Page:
Tourism in 2018: What to expect from SA's newly approved growth strategy

2017-12-20 06:30 - Selene Brophy
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Cape Town - As Africa is expected to increase its share of the global tourism pie in the coming years by an estimated 7%, from its current 3%, Cabinet has approved the National Tourism Sector Strategy (NTSS) for 2016 – 2026 with the aim of growing and improving tourism to South Africa. 

According to a Grant Thornton Study, by 2030 Africa can expect to see some 134 million arrivals, rather paltry in comparison to the 1.8 billion tourists expected to be on the move and exploring the globe by then.

And yet, emerging economy destinations such as South Africa are expected to surpass advanced destinations as tourists seek out the new and yet to be discovered experiences – with leisure and holiday travel retaining the lion's share of why people will travel in the next decade and a half. 

But what and how does the NTSS aim to propel SA towards its goal of encouraging more international and domestic travel?

The first NTSS was published in 2011, as a ten-year strategy aimed at increasing tourism’s direct contribution to South Africa’s economy and jobs within the tourism sector. Its review - initiated in 2015 to ensure that the strategy remains relevant in a rapidly changing global environment as well as to align it to the NDP and the Tourism Act 3 of 2014 - has since been approved. 

Traveller24 caught up with the Minister of Tourism Tokozile Xasa to find out what the immediate implications and benefits of the newly approved NTSS are - a sector wide strategy, designed to enhance the National Development Plan (NDP). 

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Clear targets to increase R118bn to R302m GDP contribution by 2026

“This approval comes at a particularly exciting time for tourism globally and in South Africa,” says Xasa.

“Tourism destinations need to position themselves to take advantage of this sector’s growth trajectory. The NTSS is therefore well placed to respond to the country’s development imperatives and transformation agenda."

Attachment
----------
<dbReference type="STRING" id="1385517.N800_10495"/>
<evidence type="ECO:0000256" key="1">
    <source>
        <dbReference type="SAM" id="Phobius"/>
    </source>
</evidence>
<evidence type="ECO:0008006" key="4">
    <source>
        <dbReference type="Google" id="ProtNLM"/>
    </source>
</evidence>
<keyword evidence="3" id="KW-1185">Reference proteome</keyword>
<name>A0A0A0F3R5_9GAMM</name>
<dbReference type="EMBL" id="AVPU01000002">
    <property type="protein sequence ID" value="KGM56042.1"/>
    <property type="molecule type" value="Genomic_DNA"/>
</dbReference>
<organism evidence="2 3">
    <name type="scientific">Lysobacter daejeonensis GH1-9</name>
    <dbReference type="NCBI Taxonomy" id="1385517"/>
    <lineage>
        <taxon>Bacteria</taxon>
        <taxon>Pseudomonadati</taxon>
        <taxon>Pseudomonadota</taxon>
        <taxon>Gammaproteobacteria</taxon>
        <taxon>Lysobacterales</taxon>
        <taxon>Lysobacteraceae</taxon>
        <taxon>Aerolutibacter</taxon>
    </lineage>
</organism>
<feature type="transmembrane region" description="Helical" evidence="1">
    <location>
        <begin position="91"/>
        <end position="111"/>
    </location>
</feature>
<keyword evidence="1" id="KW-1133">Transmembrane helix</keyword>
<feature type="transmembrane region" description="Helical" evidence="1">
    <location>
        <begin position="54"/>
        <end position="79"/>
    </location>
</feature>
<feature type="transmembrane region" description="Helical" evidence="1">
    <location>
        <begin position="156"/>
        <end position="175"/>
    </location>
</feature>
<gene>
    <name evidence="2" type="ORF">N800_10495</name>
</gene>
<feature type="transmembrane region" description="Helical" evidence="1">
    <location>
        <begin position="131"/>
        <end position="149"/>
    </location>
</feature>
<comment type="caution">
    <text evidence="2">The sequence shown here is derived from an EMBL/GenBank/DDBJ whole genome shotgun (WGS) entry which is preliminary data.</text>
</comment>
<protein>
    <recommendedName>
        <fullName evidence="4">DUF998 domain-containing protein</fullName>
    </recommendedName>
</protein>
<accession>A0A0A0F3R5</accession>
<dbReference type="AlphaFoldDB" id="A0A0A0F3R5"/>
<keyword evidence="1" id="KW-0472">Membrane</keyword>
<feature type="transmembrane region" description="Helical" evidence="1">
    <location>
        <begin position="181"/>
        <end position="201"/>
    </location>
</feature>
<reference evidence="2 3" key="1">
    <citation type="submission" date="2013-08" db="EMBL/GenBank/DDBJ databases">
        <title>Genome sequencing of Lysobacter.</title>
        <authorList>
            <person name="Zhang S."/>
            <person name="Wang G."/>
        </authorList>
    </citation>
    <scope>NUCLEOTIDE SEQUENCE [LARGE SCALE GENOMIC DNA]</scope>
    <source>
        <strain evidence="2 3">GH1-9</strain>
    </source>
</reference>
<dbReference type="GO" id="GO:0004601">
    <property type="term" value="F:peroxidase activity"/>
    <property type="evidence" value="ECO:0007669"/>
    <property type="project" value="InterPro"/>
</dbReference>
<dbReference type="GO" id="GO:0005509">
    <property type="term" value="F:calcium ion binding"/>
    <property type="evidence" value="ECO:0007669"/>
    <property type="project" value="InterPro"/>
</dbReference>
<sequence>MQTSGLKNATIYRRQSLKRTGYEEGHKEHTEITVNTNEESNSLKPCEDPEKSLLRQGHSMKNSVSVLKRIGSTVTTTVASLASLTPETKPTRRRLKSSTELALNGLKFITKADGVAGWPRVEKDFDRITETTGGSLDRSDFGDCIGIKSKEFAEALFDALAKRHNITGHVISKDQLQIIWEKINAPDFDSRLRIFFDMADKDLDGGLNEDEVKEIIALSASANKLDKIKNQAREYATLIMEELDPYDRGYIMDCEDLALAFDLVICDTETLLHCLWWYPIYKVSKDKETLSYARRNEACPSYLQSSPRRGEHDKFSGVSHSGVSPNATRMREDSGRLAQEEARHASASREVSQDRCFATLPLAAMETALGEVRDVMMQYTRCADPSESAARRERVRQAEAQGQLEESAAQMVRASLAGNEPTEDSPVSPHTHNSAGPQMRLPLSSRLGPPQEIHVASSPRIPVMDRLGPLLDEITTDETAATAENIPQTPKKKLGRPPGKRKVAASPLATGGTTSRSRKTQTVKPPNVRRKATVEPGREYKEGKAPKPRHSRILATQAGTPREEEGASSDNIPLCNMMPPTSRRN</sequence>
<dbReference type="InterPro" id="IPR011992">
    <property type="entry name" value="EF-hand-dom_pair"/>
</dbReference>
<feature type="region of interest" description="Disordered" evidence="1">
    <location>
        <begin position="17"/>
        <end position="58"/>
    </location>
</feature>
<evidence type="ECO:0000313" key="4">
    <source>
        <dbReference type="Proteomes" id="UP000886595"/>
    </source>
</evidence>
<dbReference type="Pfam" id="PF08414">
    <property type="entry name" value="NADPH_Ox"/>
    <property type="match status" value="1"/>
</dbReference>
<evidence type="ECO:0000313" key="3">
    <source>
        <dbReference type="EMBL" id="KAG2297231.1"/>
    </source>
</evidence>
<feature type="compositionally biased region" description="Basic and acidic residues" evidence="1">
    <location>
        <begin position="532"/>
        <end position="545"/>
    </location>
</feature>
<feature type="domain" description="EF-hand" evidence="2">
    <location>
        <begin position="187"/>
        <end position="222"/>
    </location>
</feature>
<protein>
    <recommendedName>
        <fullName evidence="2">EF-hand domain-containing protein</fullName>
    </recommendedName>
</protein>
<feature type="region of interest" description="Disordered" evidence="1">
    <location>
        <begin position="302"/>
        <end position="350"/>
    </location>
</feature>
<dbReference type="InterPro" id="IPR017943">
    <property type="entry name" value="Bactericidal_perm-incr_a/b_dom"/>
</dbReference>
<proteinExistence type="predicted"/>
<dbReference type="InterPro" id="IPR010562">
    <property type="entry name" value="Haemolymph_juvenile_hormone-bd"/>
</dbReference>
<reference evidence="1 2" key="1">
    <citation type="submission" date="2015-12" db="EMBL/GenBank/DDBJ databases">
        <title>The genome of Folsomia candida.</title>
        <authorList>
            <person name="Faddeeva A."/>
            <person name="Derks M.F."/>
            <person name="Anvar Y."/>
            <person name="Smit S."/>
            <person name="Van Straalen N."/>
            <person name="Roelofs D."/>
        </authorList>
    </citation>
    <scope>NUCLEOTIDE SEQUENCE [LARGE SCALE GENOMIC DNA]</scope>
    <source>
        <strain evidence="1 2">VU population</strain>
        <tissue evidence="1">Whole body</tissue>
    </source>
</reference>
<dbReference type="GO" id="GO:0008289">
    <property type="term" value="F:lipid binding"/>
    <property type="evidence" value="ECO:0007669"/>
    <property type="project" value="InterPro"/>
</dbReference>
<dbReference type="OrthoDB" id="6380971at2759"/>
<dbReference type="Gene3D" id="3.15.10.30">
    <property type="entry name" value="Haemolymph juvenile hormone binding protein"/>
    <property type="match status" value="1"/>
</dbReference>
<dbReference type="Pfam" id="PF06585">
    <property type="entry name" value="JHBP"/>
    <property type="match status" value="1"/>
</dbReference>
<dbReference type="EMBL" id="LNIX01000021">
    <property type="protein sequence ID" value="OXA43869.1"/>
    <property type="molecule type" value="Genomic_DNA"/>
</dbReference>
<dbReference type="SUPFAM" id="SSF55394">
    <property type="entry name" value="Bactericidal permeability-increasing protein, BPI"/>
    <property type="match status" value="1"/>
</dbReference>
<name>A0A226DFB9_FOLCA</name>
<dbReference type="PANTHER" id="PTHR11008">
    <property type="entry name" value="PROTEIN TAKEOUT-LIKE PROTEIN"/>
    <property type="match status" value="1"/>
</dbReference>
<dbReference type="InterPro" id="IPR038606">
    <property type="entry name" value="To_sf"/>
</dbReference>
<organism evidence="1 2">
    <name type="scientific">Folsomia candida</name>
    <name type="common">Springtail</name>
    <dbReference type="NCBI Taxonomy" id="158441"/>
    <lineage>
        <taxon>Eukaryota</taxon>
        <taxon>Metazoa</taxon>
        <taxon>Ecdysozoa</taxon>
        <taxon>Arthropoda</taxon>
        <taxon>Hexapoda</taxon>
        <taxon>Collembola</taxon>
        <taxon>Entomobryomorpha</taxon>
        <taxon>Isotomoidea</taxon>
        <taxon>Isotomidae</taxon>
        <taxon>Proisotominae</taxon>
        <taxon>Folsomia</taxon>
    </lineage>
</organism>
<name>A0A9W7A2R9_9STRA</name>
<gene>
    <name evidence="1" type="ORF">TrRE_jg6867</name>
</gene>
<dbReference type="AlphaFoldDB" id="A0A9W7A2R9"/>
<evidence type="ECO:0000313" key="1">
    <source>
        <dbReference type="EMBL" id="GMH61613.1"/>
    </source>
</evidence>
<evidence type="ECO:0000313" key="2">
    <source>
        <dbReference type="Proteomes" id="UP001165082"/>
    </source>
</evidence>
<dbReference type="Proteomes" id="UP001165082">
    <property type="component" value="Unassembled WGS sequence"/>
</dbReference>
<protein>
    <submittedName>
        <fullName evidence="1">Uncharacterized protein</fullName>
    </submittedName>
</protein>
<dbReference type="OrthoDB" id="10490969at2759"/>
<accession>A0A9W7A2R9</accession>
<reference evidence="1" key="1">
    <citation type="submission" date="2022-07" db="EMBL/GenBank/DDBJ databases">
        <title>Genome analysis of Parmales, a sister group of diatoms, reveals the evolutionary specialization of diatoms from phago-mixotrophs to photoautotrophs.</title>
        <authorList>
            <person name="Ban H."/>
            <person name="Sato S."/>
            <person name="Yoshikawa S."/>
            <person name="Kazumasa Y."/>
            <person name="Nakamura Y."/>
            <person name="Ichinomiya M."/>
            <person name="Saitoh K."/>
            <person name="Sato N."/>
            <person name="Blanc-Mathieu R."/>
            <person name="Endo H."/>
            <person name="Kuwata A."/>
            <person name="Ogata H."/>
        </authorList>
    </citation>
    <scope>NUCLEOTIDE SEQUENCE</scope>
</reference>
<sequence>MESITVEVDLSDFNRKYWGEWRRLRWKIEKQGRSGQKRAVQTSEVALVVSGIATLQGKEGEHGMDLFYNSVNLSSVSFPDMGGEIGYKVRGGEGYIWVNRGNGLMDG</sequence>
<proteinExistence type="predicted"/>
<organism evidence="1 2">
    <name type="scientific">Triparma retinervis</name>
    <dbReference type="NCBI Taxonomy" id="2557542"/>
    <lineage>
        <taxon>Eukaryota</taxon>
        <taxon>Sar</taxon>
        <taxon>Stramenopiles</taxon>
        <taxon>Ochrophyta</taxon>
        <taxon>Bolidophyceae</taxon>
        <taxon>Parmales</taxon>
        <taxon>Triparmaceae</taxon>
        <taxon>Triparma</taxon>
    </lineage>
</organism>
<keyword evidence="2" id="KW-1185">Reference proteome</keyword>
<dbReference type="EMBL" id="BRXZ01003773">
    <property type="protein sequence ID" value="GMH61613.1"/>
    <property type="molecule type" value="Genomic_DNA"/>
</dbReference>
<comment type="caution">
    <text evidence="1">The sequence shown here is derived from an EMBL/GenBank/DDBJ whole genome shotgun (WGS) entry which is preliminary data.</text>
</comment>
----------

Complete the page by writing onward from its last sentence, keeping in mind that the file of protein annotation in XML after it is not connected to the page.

“Through the strategy, we aim to further increase the direct contribution of tourism to the economy through partnerships, research based collaborative planning, and the implementation of agreed priority actions underpinned by Responsible Tourism,” says Xasa.

 “The NTSS has set clear targets in respect of increasing the direct contribution of tourism to the GDP from R118 billion in 2015 to 302 billion in 2026, while increasing direct jobs supported by the sector from 702 824 to 1 million,” says Xasa.   

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Tourism’s short term, to-do list for 2018

When asked what the department's short term plans are for 2018 in light of the approved NTSS, Xasa says many of the department's goals are in collaboration with other key departments - with NTSS hinged on five strategic pillars, which include Effective Marketing, Facilitating Ease of Access, Visitor Experience, Destination Management and Broad-Based Benefits. 

“The department has always emphasised that the NTSS is a sector strategy. As such implementation is through actions undertaken by the various constituent parts and outlines comprehensive action plans for implementation by various stakeholders within the tourism value chain.

The Department, for its part says Xasa, has "destination enhancement initiatives to improve the offering and expand access to tourist sites for both for the domestic and international markets in its sights“. 

These programmes include "Coastal and Marine Tourism, Sector support services which include structured interventions for the local government sphere and Transformation through Market Access Incentives, Enterprise Development and SMME incubation".

Xasa says this includes, "Implementation of an expanded domestic tourism strategy based on consumer insights; the development and implementation of an international tourism relations plan to leverage on diplomatic and multilateral affairs; as well as regional and local campaigns to create and expand opportunities for domestic travel working with local and regional tourism organisations."

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'Heightened focus on Responsible Tourism'

Xasa says challenges being experienced in Cape Town in respect of water give "impetus to the need for tourism to truly consider future generations as it consumes resources to offer the tourism experience".

"The 1996 White Paper on the Development of Tourism highlights being responsible as an approach to tourism which was further emphasised by the Tourism Act 2014. Strides have already been made towards mainstreaming Responsible Tourism as we aim to be among the Top Responsible Tourism Destinations as we move towards 2026." 

Xasa says further actions will be identified on an annual basis as implementation continues and modifications are identified in close interaction with all sector stakeholders.

"Responsible Tourism is about a sustainable approach to tourism. It is an approach that requires the efficient management of resources that are integral to the tourism offering (e.g. water and energy) and the respect of host communities in respect of the cultures so that the negative impacts of tourism can be mitigated." 

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Improved visitor experience

Partnerships remain an integral part of how the department plans to achieve the objectives of the NTSS.